Three recent blog posts from Aisha Maniar, a human rights activist and writer, are absolutely brilliant. They’re informative, comprehensive and offer us an insight into the whole history of the pitfalls of privatising interpreting services and the government’s incessant drive to do so.
For BSL/English Interpreters it is so important that we understand the context and politics of what happens to the contracts we are booked under, that we join a union (NUBSLI) and support our counterparts: spoken language interpreters.
I re-blog the articles here for anyone who may not have seen them yet. They really are worthy of your time, please read.
Who Benefits from the Privatisation of Public Sector Interpreting? Part I
Who Benefits from the Privatisation of Public Sector Interpreting? Part II
Who Benefits from the Privatisation of Public Sector Interpreting? Part III
Submitted by ‘Emma Biel’, the Mystery Shopper who posted the original post entitled: ‘Anonymous Shopping: How Much Interpreting Agencies Really Charge’.
It seems I have another apology to make. I received a letter at 4:12pm on the 15th of August 2012. The letter was from the legal firm representing appa and they have requested that the inaccuracies in the original blog be corrected so as not to further cause injury to reputation. The remedy for libel is to modify the blog to correct all inaccuracies.
With respect to the fee quoted, which was £50 per hour for an RSLI and £45 per hour for a CSW (2 hour minimum charge) –they would like it known that this was for an ad hoc booking and that appa have a “more flexible cost structure…”. Regular clients are charged at a lower rate.
On the blog, I failed to mention that appa offer a 10% discount to new clients. Therefore the cost for that assignment would have in fact been £45 for an RSLI and £40.50 for a CSW. Not £50 and £45 as was originally stated. I am sorry for the omission.
I also did not state that in respect of travel, appa do not charge VAT. Again, I am sorry. Having looked again at the email chain I can see nothing that relates to travel and VAT so can only excuse my ignorance based on the fact that it wasn’t mentioned.
In the original blog I claimed that appa offered me a level 4 CSW. This was based on the information provided below:
“Has the deaf person asked you for a prefer level of BSL signer?
For a qualified interpreter they have level 6 in BSL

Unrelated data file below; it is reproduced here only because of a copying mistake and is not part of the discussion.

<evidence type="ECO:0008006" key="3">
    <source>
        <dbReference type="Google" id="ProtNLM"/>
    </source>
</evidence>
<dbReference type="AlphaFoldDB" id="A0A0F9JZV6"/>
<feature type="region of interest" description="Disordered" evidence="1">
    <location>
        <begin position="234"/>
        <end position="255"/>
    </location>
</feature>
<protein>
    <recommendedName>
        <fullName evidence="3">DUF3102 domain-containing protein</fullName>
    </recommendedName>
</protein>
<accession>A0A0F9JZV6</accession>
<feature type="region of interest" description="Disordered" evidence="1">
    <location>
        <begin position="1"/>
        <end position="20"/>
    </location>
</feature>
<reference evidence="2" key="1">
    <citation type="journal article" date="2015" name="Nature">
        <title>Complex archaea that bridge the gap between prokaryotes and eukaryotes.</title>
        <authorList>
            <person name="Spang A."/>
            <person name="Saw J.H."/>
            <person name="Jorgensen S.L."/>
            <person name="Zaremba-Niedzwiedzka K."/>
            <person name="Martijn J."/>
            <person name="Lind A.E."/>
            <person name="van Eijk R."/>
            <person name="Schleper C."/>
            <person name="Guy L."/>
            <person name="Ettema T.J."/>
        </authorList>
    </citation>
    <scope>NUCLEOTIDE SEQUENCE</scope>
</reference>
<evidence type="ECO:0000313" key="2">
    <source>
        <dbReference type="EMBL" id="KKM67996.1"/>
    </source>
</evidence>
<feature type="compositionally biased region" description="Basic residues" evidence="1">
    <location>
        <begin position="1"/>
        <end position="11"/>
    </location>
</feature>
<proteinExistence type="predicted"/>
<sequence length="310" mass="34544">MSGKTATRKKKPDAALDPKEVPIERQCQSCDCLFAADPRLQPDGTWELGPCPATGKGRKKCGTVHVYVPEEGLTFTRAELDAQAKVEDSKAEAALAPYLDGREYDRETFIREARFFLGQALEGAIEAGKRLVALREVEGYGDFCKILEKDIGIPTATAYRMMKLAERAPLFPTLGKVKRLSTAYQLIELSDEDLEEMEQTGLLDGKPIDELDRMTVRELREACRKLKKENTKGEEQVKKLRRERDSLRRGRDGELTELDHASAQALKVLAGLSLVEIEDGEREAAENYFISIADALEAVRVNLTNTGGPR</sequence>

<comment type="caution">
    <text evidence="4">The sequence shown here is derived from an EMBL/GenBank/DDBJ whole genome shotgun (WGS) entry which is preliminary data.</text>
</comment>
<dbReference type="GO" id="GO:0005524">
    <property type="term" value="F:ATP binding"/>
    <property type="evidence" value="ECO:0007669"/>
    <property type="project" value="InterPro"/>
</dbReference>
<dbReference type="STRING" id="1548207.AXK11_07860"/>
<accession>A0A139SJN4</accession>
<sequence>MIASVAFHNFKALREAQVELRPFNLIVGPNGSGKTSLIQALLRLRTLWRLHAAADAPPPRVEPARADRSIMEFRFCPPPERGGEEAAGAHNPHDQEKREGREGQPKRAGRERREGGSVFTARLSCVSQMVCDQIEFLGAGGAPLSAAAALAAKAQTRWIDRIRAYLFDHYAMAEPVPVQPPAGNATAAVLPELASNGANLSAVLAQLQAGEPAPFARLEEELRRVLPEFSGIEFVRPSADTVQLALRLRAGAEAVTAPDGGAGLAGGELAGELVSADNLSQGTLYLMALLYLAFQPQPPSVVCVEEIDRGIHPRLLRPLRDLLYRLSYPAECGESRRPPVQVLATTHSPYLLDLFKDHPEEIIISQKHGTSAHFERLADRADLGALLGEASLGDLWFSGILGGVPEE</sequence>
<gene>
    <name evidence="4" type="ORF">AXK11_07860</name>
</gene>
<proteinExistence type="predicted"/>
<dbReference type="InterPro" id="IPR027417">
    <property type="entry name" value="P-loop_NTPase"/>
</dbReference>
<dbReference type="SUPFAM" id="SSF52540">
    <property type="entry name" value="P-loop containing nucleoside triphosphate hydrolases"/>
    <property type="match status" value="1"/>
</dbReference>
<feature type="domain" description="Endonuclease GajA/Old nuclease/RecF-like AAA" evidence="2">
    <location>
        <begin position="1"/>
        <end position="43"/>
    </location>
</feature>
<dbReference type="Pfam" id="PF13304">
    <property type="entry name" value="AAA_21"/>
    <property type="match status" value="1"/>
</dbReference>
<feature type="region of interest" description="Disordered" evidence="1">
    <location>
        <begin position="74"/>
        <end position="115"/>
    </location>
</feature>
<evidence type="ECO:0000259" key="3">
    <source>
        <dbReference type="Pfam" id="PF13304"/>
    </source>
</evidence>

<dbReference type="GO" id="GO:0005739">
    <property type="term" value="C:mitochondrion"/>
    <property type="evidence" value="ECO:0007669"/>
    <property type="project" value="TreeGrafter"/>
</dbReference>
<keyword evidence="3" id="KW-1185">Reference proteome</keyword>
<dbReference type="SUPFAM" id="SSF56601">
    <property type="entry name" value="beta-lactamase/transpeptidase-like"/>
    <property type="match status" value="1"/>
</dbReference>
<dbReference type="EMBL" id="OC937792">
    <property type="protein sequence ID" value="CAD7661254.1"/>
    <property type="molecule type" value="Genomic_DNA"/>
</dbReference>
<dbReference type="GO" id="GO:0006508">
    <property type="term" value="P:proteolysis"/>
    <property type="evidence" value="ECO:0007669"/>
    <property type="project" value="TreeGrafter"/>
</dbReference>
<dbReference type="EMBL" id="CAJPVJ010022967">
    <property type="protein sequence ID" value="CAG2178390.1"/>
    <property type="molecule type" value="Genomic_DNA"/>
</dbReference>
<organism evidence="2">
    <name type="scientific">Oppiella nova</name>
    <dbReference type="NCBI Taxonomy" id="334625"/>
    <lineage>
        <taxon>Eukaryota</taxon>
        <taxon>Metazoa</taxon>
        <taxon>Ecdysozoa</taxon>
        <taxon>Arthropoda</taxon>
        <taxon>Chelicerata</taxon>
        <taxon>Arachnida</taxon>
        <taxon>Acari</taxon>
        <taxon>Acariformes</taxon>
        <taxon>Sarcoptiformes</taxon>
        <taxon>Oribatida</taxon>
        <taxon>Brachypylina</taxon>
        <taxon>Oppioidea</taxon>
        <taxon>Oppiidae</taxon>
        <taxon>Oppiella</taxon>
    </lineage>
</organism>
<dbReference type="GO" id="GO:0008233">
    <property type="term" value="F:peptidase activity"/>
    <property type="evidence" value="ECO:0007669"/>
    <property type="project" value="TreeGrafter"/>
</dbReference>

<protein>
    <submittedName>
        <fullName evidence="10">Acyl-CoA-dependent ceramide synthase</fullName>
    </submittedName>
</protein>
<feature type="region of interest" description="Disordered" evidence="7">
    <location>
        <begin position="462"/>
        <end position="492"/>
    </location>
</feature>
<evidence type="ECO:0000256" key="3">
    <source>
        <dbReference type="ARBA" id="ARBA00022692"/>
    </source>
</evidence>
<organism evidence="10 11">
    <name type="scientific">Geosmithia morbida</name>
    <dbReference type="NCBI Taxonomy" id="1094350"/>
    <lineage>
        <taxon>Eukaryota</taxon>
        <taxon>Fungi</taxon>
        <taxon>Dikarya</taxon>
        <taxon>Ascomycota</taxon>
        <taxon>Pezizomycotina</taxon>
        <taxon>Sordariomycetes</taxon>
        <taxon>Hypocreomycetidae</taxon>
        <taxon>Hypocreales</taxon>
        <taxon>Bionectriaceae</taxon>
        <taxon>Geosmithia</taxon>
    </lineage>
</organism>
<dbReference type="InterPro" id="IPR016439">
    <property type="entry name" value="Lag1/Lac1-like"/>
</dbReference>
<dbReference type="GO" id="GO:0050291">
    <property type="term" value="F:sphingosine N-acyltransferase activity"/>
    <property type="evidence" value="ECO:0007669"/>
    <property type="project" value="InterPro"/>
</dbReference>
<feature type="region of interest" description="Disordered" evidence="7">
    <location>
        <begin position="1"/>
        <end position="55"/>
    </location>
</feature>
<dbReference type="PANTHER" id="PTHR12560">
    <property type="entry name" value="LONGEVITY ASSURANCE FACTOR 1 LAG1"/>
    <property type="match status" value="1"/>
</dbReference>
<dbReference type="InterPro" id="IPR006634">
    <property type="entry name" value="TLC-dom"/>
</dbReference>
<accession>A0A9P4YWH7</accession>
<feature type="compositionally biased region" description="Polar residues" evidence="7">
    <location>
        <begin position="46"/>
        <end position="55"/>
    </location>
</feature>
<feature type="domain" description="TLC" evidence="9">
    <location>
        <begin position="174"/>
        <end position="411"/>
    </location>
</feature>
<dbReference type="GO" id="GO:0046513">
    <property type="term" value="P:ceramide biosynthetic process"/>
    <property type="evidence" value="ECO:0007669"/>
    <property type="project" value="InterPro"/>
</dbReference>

For a communicator they have level 3 or level 4.
There are various levels and it’s always good to ask the deaf client there preferred level of communication support they require. If your unable to get that information I would recommend CSW BSL level 4 but if its for a interview then I would recommend the above level”
I understood “the above level” to mean CSW level 4, but the inference I have taken from the solicitors’ letter is that they actually meant level 6. So to clarify, in the absence of information regarding a deaf person’s preference they would recommend a CSW who has level 4 BSL. But for an interview they would recommend someone who has level 6 BSL.
I mentioned on the initial blog that appa “Offered to help me apply to ATW to cover costs – then their fee becomes all inclusive” They would like it clarified that this is a free service in which they also process all of the paperwork.
I also need to apologise for some further ambiguity. I stated that appa “Offered me an interpreter for the afternoon even though I had requested the morning”, this was based on the information below:
“I do have an interpreter available for next Tuesday 14th august for 4pm
Please let me know if this is suitable for you.”
They later emailed to say “if you would like us to process this request for the morning we can.”
Because they had previously offered an interpreter for the afternoon I was confused and so did not respond. I apologise. I should have taken the time to clarify the information.
And finally, they would like it known that they are in fact ‘appa’ and not ‘Appa’ as I had previously stated.
These amendments have now been made to the original post.